Tests confirm effectiveness of post-Katrina upgrades
NEW ORLEANS — The entire 133-mile perimeter of the Greater New Orleans hurricane protection system will be completed by the year’s end, the result of state and federal action and funding since Hurricane Katrina in 2005, a U.S. Army Corps of Engineers official said Tuesday.
The corps ran an annual systemwide test for some of its larger structures, including the Gulf Intracoastal Waterway West Closure Complex, the Inner Harbor Navigation Canal Seabrook Floodgate Complex and the 17th Street Outfall Canal Interim Control Structure.
One of the newer structures is the Seabrook floodgate which, for the first year, has gates that can close off storm surge from Lake Pontchartrain into the Inner Harbor Navigation Canal. It will operate in conjunction with the surge barrier that prevents storm surge from the west, and a lock structure to prevent water from the south, said Col. Ed Fleming, commander of the corps’ New Orleans District.
During Katrina, storm surge pushed through Lake Pontchartrain and Lake Borgne to converge into the Inner Harbor Navigation Canal, where elevated water levels contributed to floodwall failures and extensive flooding.
However, now the surge barrier between Lake Borgne and the Gulf Intracoastal Waterway will be closed first because water in Lake Borgne is higher than in Lake Pontchartrain, Fleming said. As the water drains through the system to Lake Pontchartrain, the Seabrook gate at Lake Pontchartrain will be closed as late as possible, he said.
The surge barrier change will help create a reservoir inside the system to better handle rain and any overtopping at the Lake Borgne structure, Fleming said. That structure is lower than the surrounding levees because the idea is that any overtopping would go into the wetland basin rather than into St. Bernard Parish, he said.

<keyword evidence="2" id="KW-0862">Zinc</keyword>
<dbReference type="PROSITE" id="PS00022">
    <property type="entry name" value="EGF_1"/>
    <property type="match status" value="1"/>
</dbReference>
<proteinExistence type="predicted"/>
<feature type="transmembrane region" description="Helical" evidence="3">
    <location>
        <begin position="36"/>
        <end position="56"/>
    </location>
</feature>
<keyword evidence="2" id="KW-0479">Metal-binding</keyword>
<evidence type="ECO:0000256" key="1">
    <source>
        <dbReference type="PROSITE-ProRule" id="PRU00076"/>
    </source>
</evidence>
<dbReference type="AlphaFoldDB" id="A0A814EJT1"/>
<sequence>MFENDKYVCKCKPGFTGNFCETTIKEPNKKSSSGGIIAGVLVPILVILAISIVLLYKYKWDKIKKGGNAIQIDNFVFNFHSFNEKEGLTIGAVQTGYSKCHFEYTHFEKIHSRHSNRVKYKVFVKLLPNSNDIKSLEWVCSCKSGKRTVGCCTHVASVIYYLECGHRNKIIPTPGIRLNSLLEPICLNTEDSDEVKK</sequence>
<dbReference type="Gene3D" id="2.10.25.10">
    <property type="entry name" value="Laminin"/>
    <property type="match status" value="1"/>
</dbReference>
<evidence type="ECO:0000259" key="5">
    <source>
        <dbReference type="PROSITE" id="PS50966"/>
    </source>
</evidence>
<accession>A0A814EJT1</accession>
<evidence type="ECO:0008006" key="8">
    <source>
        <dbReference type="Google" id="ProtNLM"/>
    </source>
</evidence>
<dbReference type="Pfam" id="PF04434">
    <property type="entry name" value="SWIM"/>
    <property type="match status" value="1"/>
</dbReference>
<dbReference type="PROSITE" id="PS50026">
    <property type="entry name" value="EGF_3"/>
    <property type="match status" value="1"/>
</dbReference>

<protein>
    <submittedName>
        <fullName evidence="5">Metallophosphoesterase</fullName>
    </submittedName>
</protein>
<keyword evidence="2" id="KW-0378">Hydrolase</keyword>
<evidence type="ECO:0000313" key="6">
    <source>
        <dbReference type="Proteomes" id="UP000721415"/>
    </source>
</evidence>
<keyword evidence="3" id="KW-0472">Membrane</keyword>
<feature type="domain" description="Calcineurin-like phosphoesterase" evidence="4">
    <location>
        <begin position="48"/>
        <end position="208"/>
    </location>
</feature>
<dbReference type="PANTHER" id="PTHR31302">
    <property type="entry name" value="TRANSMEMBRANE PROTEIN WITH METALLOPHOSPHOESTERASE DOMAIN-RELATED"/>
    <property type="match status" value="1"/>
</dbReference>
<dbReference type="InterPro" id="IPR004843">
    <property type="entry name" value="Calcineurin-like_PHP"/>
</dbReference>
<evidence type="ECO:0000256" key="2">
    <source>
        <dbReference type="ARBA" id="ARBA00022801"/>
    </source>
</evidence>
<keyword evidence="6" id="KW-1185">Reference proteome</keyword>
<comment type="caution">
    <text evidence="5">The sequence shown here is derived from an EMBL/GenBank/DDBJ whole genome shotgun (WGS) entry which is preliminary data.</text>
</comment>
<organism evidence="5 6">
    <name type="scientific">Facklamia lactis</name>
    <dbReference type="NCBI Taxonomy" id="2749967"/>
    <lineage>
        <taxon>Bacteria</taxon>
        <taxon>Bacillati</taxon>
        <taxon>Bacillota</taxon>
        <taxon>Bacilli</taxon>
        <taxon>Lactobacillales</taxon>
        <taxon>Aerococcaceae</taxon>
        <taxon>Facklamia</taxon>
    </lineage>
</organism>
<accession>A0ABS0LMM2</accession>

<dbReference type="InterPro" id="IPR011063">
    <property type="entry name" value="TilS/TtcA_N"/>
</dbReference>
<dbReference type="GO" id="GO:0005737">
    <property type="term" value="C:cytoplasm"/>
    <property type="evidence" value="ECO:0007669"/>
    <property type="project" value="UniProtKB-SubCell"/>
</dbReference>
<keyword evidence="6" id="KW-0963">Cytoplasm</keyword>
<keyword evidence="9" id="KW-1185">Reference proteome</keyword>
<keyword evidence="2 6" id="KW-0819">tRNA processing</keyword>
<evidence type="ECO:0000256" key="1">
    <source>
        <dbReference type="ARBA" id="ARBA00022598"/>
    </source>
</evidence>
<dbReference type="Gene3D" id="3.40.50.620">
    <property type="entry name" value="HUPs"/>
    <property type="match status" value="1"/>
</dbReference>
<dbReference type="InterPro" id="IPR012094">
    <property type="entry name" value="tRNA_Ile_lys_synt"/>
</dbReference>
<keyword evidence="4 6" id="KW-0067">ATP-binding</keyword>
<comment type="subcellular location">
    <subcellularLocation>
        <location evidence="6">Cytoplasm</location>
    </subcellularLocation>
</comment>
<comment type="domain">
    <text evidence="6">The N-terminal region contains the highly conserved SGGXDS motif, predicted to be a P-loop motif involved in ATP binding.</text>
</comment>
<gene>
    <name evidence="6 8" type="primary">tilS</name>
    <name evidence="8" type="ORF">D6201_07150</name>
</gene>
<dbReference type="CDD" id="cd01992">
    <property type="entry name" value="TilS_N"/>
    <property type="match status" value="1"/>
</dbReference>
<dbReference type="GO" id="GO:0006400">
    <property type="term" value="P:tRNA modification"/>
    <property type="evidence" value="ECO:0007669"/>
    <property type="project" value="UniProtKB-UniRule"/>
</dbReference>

Although the flood walls along the Inner Harbor Navigation Canal have been closed off from direct storm surge now, they have also been strengthened as a secondary line of defense, Fleming said.
“In total, 69 miles of levees and floodwalls that previously served as first line of defense have now been relegated to the second line of defense,” Fleming wrote in the corps’ newsletter.
The Seabrook floodgate joined other structures Tuesday that are in place now, but were not last year, including structures at Bayou Segnette, Bayou Verret and the Inner Harbor Navigation Canal-Lake Borgne Surge Barrier.
Although these structures were not completed last year, the Greater New Orleans areas has had protection through temporary measures. There are 500 feet of “construction openings” at six locations in the system where it has not been closed, primarily to allow continued construction, Fleming said.
The operation of the entire system also involves better personnel and agency interaction than before Katrina, Fleming said. For example, when the gates on the outflow canals that take water from inside the system to Lake Pontchartrain are closed, a corps official will stay with the Sewerage and Water Board of New Orleans, he said.
The water board is responsible for internal drainage, so communication between the corps and the board about water levels in the canals and pump activity can happen more quickly, Fleming said. In addition, corps members also co-locate with local parish officials to help with communication during storm events, he said.
The exercises Tuesday of operating flood gates and turning on pumps at various locations provides confidence that the system is working and allows workers to get experience operating the equipment, Fleming said.
“And it helps give the public confidence that the gates do work and the pumps do work,” Fleming said. Corps staff who act as liaisons with the state or other agencies during tropical storms also have a chance to see the structures working so they have a better idea of the system, he said.
After Katrina, the phrase that came out of the aftermath investigation was that the New Orleans area hurricane protection system was a system in name only, Fleming said. There was criticism after Katrina that the system was just pieces of protection that were never integrated to work together but that has changed, he said.
“This is no longer a system in name only,” Fleming said.